Often websites will have full terms and conditions with a separate privacy policy integrated into the terms.  A privacy policy needs to be easy to understand even though it is a legal document.  Your policy should be also clearly and prominently displayed on your site and accessible from key pages like the homepage and shopping cart, if not every page.

You want to make sure that as your business or technology evolves (say you launch a related app or pair with a social media platform), your privacy policy is updated to address the same.  Anytime a change to your policy is made, you should provide clear notice to users and in some cases obtain consent from users for material changes.

Privacy policies typically include sections that address:

  • user information that is collected
  • method of collection
  • how that information is shared and/or stored

A policy should address not only the required personal information that a user enters into the website but also any data logged automatically by your website, application, servers, etc.  A privacy policy should also address any use of cookies.

Once you have a policy in place, it is essential that you abide it and make sure that your practices actually match the statements in your policy. Your policy creates a contract with your users. If your policy and practices do not align, you open yourself up to liability, both from lawsuits by users and actions by regulators like the FTC, who scrutinize unfair or deceptive trade practices.

If your website is directed toward children under the age of 13, additional requirements apply to your website under the Children’s Online Privacy Protection Act and should be detailed in your privacy policy.

As demonstrated by the GameStop case, a clear privacy policy drafted to meet your needs and circumstances can not only provide your users with a transparent explanation of your privacy practices, but also protect your entity from liability. — Rina Van Orden

[1] 833 F.3d 903 (8th Cir. 2016).

The Digital Millennium Copyright Act: The Copyright Office Examines Whether it Needs Revamping

As most internet users of today know, music, videos, poems, photographs, and various other creative works are often posted on social media and other sites without the permission of the work’s creator.  These postings violate the creator’s exclusive right to distribute his or her own work, one of the central rights protected by copyright law and based on the Constitution.[1]  To address concerns of increasing copyright infringement online, Congress enacted the Digital Millennium Copyright Act (the “DMCA”) in 1998.  The DMCA allows copyright owners to submit takedown notices to internet service providers (who provide the platforms for postings, think YouTube, SoundCloud, Twitter, etc., abbreviated in this article to “ISPs”), demanding that access to an infringed work be blocked or the work removed.  In exchange for compliance with the DMCA and the swift removal of infringing materials, ISPs are exempted from liability for copyright infringement.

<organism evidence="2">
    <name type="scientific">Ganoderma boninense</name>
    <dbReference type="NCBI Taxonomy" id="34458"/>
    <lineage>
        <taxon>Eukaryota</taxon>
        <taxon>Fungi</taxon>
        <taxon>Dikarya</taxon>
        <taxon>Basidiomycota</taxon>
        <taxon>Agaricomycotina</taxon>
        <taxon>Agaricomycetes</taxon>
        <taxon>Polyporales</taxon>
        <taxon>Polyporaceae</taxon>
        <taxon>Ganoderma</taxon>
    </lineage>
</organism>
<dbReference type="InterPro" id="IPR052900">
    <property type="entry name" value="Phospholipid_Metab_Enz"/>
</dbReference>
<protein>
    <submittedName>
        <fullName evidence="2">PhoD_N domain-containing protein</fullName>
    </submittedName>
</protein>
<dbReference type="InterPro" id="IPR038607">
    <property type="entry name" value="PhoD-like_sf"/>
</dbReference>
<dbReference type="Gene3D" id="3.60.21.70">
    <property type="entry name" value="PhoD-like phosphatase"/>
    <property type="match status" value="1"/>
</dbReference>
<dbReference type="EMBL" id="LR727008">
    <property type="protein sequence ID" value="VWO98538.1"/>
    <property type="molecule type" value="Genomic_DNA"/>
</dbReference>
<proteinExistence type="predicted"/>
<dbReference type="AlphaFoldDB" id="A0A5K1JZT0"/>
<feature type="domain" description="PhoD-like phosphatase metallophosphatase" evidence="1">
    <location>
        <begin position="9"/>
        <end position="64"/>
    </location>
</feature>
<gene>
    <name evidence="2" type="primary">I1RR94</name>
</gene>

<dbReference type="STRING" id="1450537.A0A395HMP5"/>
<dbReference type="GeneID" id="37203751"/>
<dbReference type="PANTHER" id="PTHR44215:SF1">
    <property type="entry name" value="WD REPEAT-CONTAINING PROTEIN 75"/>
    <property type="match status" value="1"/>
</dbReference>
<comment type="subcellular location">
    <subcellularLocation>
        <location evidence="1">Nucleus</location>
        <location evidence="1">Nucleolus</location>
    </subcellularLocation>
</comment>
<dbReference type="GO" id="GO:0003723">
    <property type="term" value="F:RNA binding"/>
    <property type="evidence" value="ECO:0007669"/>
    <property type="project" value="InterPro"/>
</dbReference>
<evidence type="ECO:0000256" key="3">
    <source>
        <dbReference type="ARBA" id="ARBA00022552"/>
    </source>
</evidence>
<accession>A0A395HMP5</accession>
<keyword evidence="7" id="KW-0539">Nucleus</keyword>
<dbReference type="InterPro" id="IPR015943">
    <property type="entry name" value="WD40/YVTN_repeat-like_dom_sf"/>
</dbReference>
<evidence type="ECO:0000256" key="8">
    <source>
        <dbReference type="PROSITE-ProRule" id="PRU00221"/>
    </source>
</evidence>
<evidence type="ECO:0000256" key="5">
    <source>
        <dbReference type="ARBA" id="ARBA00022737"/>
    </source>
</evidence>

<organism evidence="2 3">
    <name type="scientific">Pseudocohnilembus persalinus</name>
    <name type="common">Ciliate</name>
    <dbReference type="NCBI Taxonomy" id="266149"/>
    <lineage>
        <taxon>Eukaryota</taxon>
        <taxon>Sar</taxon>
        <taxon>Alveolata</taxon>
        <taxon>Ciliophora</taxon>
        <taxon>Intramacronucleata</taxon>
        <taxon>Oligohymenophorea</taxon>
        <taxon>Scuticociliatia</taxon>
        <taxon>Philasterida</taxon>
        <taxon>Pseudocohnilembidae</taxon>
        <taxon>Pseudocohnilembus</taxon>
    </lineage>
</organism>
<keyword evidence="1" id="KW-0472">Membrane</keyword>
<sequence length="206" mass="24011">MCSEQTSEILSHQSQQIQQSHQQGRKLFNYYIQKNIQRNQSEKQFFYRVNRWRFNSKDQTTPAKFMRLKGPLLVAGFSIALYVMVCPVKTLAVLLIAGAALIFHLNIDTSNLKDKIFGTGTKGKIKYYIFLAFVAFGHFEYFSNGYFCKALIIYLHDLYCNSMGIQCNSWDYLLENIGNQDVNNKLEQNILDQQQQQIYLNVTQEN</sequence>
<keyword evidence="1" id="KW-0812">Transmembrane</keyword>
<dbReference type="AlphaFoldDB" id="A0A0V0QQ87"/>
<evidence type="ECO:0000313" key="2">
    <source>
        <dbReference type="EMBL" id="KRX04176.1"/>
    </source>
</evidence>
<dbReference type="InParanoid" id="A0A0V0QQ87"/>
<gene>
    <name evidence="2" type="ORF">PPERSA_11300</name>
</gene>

Although the DMCA may have provided a sufficient[2] remedy for copyright holders in 1998, copyright owners in recent years have complained that the increase in infringing posts resulting from the proliferation of user-upload sites such as eBay, SoundCloud, Vimeo, and others makes the takedown process onerous.  For example, since 2012 the music recording industry has sent takedown notices for over 17 million infringements.[3]  Google receives on average over 75 million URL takedown requests per month, and must use computer programs to sift through them all.[4] In response to the uproar from copyright holders, Congress has requested the Copyright Office conduct a study to determine the effectiveness of the DMCA.[5]  The study is currently ongoing, with the Copyright Office receiving more than 92,000 submissions in its first round of comments.[6]

In reviewing comments submitted during the first round, battle lines have clearly been drawn between the creators of works and ISPs.  In support of its position that the DMCA sufficiently protects the various parties’ interests, in its comment Amazon focused on the economic growth driven by the DMCA’s safe harbor provision, noting that, because of the safe harbor, ISPs have not been required to conduct the “difficult” task of policing posted content, a policy that has been “crucial to the growth of the Internet.”[7]  Amazon further asserted that the DMCA strikes “the right balance” between providing rights holders with the ability to remove infringing content while allowing ISPs the ability to “innovate and host ever-increasing amounts and types of content without fear of massive liability based on the activities of their users.”[8]  Other ISPs argue that, in fact, the takedown system is being abused, with a “guilty until proven innocent” approach often leading to misuse and overreach.[9]  One Google-backed study, conducted by the Berkeley School of Law, found that almost 30 percent of takedown requests received in a six month period had validity issues.[10]